Source – The 2019 NFL offseason saw many personnel changes for all 32 teams, and each roster looks a bit different than it did a year ago.
We dove into the Pro Football Focus database and ranked every roster as it stands right now, focusing on the expected starters. PFF grades every player on every play of every game of the NFL season. …
1. New England Patriots
Biggest strength: Perhaps the greatest quarterback to play the position continues to produce at an elite level, as Tom Brady led his team to another Super Bowl victory a season ago. The defending champs will lean on their quarterback who, even at 41 years old, showed off all the throws in 2018 and finished with an elite PFF grade (90.7) for the fourth straight season. His game might have changed over the years, but his ability remains high-end.
Biggest weakness: The Patriots have long lacked a true pass-rushing threat along the edge. Coupled with the loss of Trey Flowers and Adrian Clayborn this offseason, this unit once again sticks out. Outside of Flowers and Clayborn, no Patriots edge defender had more than 30 QB pressures a season ago, as the returning unit brings back only nine sacks, 12 QB hits and 42 QB hurries on a combined 697 pass rushes.
X factor for 2019: Deatrich Wise Jr. is set to lead the Patriots’ edge group in Year 3 despite recording just 80 career pressures over two seasons, winning just 12.1% and 13.3% of his pass rushes, respectively. The tools are there, though, as he generated pressure on 16.7% of his pass-rush attempts while winning 18.0% of his pass rushes during his final season at Arkansas back in 2016.
I have to say, I wasn’t prepared for this. Pro Football Focus using their play-by-play grading system for all 22 players on the field to determine the Patriots have the best roster in the league? Sure. Hearing it filtered through ESPN is more than surprising. Reading it in the NFL’s Ministry of Propaganda and Public Enlightenment is actually a little unnerving. I’m just more accustomed to hearing the usual party line about how the Pats haven’t replaced their key veterans and they’ve got question marks than The Riddler’s suit and that old classic, “Coach Belichick isn’t getting any help from GM Belichick.”
But if you think I’m move one way or the other on this, that I’m excited they’re on board or think it’s some kind of a bad omen that, after years of hearing there’s no talent left on the roster and thanks to all the bad drafting and free agent tightwadery, you’ve got another thing coming. To me, this is neither here nor there. My needle is not moved in either direction.
To be sure, I’d rather the world agree with me that this is a good roster. Like they said, the pass rush of the edge is a question, but then it always is. It was when they had Trey Flowers and Chandler Jones and Rob Ninkovich and Tully Banta-Cain if you want to go back 10 years. But Martellus Bennett is a significant addition to what was already a solid Front 7. Jamie Collins 2.0 could be as big an improvement as Pat Chung 2.0 was been. Chase Winovich is a crazed, high-motor nutjob who can refine his game with the right coaching. We tend to forget Deatrich Wise came out of the same Arkansas program as Flowers, and was taken in the same round, only two years later. Danny Shelton is back. Mike Pennel is a 6-4, 330 lb run stuffing veteran of 69 professional games. They’re bringing back all the linebackers who shredded the Rams and get to add Ju’Whan Bentley, who was the best on the unit before he got hurt in Week 3. And the secondary is the strength of the team. Only more so than last year.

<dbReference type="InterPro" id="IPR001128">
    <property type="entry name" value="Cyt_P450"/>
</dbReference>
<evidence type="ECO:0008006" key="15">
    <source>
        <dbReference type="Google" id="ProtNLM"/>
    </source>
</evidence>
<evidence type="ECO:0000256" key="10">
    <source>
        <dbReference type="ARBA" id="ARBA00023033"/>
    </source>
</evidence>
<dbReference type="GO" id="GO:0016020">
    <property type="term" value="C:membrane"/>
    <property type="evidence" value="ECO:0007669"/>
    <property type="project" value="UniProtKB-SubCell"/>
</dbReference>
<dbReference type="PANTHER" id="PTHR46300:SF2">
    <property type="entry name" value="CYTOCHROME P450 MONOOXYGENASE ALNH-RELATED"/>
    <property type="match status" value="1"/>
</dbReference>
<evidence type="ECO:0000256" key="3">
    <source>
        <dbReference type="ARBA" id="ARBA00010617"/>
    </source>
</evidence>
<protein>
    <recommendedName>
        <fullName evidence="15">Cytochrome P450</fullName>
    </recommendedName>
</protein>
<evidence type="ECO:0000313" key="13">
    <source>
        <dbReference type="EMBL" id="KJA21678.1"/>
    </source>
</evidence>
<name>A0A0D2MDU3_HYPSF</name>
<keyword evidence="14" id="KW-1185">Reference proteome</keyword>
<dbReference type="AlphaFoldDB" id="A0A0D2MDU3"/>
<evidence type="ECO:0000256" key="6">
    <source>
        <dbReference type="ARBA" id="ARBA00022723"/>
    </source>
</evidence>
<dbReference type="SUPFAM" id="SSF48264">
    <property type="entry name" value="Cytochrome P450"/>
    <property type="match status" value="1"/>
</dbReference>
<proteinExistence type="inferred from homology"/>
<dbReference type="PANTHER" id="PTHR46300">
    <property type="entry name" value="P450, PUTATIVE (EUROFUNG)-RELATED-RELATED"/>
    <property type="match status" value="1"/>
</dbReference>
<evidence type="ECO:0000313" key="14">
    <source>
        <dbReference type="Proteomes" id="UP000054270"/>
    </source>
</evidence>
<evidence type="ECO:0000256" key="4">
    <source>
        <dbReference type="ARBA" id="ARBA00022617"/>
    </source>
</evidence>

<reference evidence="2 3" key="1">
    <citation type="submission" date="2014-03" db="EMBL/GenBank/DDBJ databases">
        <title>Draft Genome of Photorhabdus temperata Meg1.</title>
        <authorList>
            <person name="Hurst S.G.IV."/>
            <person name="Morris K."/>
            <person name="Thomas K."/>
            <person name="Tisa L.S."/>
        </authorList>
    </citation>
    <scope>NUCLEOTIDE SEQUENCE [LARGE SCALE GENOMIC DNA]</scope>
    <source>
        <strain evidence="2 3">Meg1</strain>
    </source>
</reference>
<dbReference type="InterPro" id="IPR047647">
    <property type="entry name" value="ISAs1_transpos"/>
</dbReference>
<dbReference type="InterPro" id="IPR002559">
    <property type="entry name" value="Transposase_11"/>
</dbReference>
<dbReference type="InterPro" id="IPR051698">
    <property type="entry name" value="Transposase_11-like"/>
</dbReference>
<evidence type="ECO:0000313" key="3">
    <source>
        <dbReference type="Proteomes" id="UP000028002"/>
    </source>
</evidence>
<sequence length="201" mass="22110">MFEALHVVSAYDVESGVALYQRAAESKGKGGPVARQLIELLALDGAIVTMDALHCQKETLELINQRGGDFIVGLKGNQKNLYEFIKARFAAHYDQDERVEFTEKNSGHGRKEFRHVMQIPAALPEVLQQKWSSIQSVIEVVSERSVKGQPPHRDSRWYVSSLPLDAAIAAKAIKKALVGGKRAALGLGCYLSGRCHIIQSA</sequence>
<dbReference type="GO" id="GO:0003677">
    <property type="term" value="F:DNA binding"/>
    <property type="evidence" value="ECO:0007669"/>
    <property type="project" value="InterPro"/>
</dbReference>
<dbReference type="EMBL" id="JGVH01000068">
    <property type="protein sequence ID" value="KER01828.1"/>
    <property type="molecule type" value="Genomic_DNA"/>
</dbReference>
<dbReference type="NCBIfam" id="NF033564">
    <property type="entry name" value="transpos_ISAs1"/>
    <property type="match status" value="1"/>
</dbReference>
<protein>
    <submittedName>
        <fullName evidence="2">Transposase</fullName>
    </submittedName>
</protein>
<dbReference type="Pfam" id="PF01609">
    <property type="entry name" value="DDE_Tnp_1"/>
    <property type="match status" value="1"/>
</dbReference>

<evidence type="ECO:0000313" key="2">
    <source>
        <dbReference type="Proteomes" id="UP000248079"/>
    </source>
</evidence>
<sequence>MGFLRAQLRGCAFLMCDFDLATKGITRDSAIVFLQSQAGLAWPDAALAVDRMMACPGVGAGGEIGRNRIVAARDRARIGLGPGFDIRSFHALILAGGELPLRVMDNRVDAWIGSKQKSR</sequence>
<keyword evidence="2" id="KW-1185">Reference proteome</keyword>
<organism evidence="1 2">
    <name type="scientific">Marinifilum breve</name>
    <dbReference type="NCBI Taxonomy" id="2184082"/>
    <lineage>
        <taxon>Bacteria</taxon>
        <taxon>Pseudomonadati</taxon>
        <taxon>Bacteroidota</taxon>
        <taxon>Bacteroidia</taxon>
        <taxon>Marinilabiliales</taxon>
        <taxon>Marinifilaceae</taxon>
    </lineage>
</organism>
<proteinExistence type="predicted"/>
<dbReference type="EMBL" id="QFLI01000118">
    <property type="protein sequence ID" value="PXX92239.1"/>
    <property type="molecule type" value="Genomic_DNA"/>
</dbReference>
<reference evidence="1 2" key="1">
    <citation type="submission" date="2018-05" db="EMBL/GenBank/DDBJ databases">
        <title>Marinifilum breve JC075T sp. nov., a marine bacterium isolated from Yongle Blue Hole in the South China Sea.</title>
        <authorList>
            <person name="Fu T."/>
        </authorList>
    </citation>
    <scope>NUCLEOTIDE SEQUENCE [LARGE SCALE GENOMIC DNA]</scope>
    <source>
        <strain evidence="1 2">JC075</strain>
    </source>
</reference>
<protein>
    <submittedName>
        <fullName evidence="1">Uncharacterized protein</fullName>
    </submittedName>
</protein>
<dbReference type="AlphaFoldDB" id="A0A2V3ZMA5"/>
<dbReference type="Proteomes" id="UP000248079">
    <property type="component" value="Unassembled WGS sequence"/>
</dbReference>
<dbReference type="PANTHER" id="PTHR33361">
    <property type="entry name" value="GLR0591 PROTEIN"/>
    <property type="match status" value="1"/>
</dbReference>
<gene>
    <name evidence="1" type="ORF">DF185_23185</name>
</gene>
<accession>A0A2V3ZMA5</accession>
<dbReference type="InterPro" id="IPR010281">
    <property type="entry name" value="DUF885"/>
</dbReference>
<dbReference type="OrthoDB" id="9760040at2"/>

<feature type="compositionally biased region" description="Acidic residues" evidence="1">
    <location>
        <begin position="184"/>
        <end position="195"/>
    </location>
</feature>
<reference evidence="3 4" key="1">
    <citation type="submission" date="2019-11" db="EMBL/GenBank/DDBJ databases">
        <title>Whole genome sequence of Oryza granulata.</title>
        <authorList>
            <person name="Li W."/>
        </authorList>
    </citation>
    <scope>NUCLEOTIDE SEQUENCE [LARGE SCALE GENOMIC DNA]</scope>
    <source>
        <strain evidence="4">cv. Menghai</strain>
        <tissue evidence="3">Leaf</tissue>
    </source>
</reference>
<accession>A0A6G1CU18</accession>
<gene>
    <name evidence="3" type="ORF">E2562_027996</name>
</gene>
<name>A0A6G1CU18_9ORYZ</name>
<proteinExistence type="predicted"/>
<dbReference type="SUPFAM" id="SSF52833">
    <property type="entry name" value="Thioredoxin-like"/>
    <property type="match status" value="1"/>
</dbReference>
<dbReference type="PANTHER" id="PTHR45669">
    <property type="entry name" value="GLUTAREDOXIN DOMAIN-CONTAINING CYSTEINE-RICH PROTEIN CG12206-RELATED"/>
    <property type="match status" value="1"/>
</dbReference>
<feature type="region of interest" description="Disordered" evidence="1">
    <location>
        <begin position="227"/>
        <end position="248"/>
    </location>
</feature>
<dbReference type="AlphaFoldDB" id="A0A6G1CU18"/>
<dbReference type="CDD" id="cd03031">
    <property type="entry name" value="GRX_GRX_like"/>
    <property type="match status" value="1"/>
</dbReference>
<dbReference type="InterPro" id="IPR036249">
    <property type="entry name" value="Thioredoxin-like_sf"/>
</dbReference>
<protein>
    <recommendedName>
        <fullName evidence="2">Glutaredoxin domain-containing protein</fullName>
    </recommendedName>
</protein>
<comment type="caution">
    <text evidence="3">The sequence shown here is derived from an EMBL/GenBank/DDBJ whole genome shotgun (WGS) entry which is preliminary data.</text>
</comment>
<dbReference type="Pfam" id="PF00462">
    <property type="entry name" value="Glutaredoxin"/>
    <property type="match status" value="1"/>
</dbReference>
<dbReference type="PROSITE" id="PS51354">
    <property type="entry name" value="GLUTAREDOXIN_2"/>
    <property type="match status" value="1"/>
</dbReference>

Offensively, Gronk will be missed. But by all accounts N’Keal Harry is tough, physical workaholic. Sony Michel seems to be back to full speed after getting his knee scoped. The O-line lost Trent Brown but regains the 23rd pick in last year’s draft, Isiah Wynn to replace him. The rest of the offense is either the same or upgraded.
So fine. I agree. But I’m not worked up either way because it’s not about how “best in the league” your roster is. As Belichick himself puts it, “We’re not collecting talent; we are building a team.” I’d rather have that collection of talent than not. But if they don’t have the aptitude to understand the calls, to know what the other 10 guys are doing and be where they’re supposed to be when they’re supposed to be there, it doesn’t matter. Which is why they traded Collins and added the less “talented” but more productive Kyle Van Noy and got much better.
As Mike Lombardi put it in his book “Gridiron Genius,” the best teams, like Bill Walsh used to run, “instead of trying to ‘solve’ or perfect the draft – they have developed an edge by developing methods, strategies and insights … and more thorough off-season evaluations – that minimize risks and improve the odds of building a better team.”
The most talented roster in the world is useless if you’re not doing those things. Just ask the Kyrie Irving Celtics. Or any of a dozen past NFL rosters that had way more Pro Bowlers and were considerably deeper than the Patriots ones that were playing for Super Bowls while they were home on the couch.
But still, thanks? I guess? Now can we get back to ESPN saying the Pats are cheaters and Brady is about to go over a cliff? At least I know how to react to that. Appreciate it.